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against the English colonists which are equally unfounded.

It has been stated, as one of the good effects of the registry law, that it has increased the revenue of Jamaica. True, it has compelled a great number of poor people, principally of colour, who own a few slaves, to make returns of them to the parish vestries, which they previously did not, and has thus subjected them to the poll-tax. But what proportion does the increase of revenue, thus acquired, bear to the total expense of registration ?

• Sect. V. Of the sources of Slavery in the British colonies.' Sources of


p. 364.

After tracing English slavery or villeinage to its source, the immemorial servile condition of * all the paternal ancestors ;' after expatiating on the origin of this state in Europe, Asia, and the unexplored regions of Africa, our author passes to the origin of slavery in the British colonies, and repeats what he has again and again stated, that no act of assembly has expressly declared in what manner slavery shall originate. Neither has he told us of any act of parliament in England, by which it was declared that villeinage should originate' from the immemorial servile condition of * all the paternal ancestors ;' or, indeed, of an act of the legislature of any country, declaring how this state should originate; yet surely such an act must have been more necessary in countries where

slavery did originate, than in Jamaica, where it exists it is true, but never did, and never ean, originate. There, as in other places, the state is hereditary, and passes to the descendants of African slaves ; but there is no law by which a freeman, whether white, black, or brown, can possibly be made a slave.

The original stock, it is well known, had been purchased in Africa by English merchants, and were by them carried to the colonies and sold. But the blame, it seems, is due to the colonists (always the greatest offenders) for not ascertaining that the African title was good. A court of equity established in a Guinea-yard in the West Indies, to hear and decide on the titles to the slaves brought in, would certainly have been a novelty in judicature, from the variety of tongues in which the proceedings must necessarily have been carried on, and from the circumstance that every question at issue must have been decided by the evidence of the parties themselves, the English ship-master and his cargo; and even if all these difficulties could have been overcome, would England have acknowledged the right of a Charibbean island to exclude commodities, which, according to her laws, were legal ?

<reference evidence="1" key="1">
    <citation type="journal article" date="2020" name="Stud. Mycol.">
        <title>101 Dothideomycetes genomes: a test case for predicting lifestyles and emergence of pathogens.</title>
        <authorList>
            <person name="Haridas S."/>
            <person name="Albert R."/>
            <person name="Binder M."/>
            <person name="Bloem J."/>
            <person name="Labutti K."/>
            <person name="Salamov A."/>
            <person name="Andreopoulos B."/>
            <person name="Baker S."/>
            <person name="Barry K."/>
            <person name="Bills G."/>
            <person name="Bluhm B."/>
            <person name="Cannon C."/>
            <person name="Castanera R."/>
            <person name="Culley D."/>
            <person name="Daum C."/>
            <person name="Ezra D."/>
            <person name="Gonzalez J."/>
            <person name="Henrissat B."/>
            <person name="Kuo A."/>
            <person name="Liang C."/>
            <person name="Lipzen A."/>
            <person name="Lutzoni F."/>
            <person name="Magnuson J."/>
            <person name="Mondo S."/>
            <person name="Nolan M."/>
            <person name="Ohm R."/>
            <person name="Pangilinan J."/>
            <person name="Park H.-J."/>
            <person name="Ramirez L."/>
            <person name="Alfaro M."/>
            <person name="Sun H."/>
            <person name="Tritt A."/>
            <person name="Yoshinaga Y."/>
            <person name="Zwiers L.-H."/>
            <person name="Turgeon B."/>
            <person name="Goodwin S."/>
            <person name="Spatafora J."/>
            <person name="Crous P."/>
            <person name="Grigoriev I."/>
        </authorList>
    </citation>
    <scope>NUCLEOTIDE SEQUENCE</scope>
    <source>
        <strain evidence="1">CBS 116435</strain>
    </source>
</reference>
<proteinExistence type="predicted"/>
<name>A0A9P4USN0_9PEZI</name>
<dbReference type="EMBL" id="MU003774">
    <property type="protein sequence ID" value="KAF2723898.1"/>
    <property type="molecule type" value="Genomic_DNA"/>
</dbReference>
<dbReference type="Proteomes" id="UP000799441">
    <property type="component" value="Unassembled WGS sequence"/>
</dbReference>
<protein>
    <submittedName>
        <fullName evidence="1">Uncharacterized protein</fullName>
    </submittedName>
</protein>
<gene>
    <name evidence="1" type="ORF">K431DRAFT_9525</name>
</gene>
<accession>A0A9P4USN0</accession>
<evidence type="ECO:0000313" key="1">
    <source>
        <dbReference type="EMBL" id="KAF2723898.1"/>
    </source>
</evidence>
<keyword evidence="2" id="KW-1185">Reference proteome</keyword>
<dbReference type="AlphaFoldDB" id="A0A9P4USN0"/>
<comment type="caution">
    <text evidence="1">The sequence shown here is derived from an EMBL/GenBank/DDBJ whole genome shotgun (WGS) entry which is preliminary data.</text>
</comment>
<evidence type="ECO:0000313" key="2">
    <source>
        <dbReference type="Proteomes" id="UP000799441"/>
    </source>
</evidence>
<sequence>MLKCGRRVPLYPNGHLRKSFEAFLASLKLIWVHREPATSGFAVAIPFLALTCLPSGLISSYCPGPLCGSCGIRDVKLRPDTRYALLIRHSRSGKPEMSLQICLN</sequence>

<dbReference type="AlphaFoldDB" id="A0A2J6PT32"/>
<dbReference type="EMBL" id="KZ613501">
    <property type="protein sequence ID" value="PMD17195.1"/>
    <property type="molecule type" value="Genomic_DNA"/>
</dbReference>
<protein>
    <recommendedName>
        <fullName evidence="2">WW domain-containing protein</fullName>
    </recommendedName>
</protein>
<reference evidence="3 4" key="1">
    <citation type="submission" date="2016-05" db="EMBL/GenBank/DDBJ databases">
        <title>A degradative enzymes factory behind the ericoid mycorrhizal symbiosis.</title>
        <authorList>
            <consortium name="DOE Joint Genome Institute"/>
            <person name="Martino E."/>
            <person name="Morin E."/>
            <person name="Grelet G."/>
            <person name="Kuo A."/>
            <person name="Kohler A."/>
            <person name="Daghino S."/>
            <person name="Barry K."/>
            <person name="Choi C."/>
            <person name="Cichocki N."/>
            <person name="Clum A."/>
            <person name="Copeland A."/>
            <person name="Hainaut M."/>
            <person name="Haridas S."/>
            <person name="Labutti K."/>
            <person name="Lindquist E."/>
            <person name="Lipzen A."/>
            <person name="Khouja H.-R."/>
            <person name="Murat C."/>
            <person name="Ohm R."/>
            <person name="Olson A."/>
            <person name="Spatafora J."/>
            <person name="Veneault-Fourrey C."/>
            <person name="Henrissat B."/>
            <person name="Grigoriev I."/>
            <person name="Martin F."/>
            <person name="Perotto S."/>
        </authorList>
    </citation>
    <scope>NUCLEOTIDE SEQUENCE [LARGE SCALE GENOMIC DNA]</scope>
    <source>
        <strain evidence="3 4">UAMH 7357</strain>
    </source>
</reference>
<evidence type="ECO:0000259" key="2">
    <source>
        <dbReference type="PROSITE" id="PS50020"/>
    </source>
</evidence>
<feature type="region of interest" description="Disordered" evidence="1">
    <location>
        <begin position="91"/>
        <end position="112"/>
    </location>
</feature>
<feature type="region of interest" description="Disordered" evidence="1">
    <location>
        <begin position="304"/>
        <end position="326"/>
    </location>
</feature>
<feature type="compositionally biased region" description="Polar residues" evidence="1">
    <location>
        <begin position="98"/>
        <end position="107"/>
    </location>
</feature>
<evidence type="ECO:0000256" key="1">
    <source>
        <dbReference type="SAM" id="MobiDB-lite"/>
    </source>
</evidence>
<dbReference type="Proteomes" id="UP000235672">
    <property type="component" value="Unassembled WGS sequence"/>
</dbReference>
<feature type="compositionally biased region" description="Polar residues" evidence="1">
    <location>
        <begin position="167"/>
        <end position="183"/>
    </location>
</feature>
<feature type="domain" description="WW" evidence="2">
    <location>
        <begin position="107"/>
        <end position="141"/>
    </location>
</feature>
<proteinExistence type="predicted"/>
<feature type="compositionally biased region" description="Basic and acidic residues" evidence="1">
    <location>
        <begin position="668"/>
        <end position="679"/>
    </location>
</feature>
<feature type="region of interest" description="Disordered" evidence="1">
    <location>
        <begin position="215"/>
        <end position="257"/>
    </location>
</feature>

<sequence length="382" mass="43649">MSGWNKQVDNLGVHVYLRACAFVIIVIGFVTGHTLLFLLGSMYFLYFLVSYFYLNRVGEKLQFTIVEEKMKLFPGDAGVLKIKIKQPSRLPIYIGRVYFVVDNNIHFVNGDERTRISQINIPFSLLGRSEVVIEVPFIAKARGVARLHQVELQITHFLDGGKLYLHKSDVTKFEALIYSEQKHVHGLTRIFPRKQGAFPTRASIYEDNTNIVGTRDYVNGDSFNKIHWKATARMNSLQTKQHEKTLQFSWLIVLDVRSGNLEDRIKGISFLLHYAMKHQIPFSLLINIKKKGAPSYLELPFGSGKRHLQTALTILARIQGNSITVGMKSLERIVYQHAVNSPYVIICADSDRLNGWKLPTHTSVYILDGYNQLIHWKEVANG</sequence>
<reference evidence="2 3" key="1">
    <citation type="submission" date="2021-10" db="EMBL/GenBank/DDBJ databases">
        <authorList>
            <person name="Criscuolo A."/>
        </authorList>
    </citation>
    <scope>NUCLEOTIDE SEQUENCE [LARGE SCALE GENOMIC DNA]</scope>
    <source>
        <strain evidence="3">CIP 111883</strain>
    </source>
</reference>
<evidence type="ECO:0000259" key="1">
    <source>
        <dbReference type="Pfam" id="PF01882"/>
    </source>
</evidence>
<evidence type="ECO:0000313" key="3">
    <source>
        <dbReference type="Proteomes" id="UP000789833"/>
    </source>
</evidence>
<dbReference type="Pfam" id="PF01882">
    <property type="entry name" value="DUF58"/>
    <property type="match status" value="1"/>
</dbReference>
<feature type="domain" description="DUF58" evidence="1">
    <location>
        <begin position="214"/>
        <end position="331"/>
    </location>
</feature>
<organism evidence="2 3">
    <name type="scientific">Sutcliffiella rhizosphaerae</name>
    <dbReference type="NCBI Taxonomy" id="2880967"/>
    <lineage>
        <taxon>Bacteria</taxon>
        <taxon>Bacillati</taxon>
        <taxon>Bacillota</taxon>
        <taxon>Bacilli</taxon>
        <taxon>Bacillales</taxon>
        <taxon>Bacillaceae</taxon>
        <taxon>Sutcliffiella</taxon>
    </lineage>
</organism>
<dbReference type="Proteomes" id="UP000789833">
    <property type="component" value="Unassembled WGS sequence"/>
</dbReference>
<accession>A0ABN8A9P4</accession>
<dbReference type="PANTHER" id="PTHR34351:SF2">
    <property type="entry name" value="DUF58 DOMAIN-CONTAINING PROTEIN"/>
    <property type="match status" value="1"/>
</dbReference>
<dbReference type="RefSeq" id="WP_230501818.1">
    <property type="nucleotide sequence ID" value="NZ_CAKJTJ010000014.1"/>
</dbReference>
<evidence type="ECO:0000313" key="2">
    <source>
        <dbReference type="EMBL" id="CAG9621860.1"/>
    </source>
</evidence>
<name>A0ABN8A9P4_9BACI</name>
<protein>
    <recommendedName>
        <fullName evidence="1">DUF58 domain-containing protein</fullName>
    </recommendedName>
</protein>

The Colonists are falsely accused of reduring free persons to slavery.

As already mentioned, no act of assembly is to be found in any of the colonies, by which a free man can be made a slave. But Mr. S. tells us, that without any act of assembly, usage and

'popular opinion, received in the colonial courts

as law, have established these comprehensive • maxims: that no white person can, by any means * whatever, be reduced to slavery; and that every man, woman, and child, whose skin is black, or whose mother, grandmother, or great-grand' mother, was of that complexion, shall be pre-'

sumed to be a slave, unless the contrary can be ‘proved.' p. 364.

It is true, no white person can, by any means whatever, be reduced to slavery in Jamaica ; no free person, whether white, black, or brown, can be reduced to slavery. But there is a slight distinction, for as there never was a white slave in Jamaica, there cannot well be a presumption against an unknown white person that he is a runaway slave, however liable a black vagrant may be to such a suspicion.*

He adds, that by various acts of assembly in different islands, unknown negroes and mulattoes, and persons of that unfortunate race who have committed or are suspected of any offence against the police, are liable to be apprehended and kept in gaol, without even the warrant of a magistrate ; and unless they are claimed within a limited time by some owner, who can prove them to be his property, or they themselves can produce legal evidence of their freedom, they are publicly sold by the Provost Marshal, whose bill

"How unjust, how abominable, that men should be kept in bondage merely on account of their colour!' is the cry of many ignorant persons, as if the Africans had been slaves in their own country because they were black ; as if the trade in African slaves had been encouraged by parliament because they were black; or the colonists had ever had white slaves, and liad emancipated these while they kept the negro in bondage, because he was black. As well right they say that Englishmen are free, because they are white; or that they are more civilized and refined than the Africans, because they are white,